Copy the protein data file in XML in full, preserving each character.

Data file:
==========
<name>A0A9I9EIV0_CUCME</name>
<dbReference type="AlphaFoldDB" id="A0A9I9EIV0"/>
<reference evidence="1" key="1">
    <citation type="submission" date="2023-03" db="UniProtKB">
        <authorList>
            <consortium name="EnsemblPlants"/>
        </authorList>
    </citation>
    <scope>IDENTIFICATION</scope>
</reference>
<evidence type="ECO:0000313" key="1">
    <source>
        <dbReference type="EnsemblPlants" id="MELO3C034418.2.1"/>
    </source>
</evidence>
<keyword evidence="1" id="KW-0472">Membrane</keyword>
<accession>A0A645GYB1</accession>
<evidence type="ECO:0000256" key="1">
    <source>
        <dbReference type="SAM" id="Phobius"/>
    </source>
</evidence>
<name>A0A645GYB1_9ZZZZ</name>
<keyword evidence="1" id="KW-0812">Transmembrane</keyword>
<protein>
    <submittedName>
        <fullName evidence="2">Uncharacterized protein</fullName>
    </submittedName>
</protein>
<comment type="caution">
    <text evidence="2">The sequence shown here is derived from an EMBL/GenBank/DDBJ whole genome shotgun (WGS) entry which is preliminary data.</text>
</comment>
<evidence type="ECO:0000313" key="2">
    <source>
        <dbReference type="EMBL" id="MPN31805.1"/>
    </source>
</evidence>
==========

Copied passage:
<name>A0A9I9EIV0_CUCME</name>
<dbReference type="AlphaFoldDB" id="A0A9I9EIV0"/>
<reference evidence="1" key="1">
    <citation type="submission" date="2023-03" db="UniProtKB">
        <authorList>
            <consortium name="EnsemblPlants"/>
        </authorList>
    </citation>
    <scope>IDENTIFICATION</scope>
</reference>
<evidence type="ECO:0000313" key="1">
    <source>
        <dbReference type="EnsemblPlants" id="MELO3C034418.2.1"/>
    </source>
</evidence>
<keyword evidence="1" id="KW-0472">Membrane</keyword>
<accession>A0A645GYB1</accession>
<evidence type="ECO:0000256" key="1">
    <source>
        <dbReference type="SAM" id="Phobius"/>
    </source>
</evidence>
<name>A0A645GYB1_9ZZZZ</name>
<keyword evidence="1" id="KW-0812">Transmembrane</keyword>
<protein>
    <submittedName>
        <fullName evidence="2">Uncharacterized protein</fullName>
    </submittedName>
</protein>
<comment type="caution">
    <text evidence="2">The sequence shown here is derived from an EMBL/GenBank/DDBJ whole genome shotgun (WGS) entry which is preliminary data.</text>
</comment>
<evidence type="ECO:0000313" key="2">
    <source>
        <dbReference type="EMBL" id="MPN31805.1"/>
    </source>
</evidence>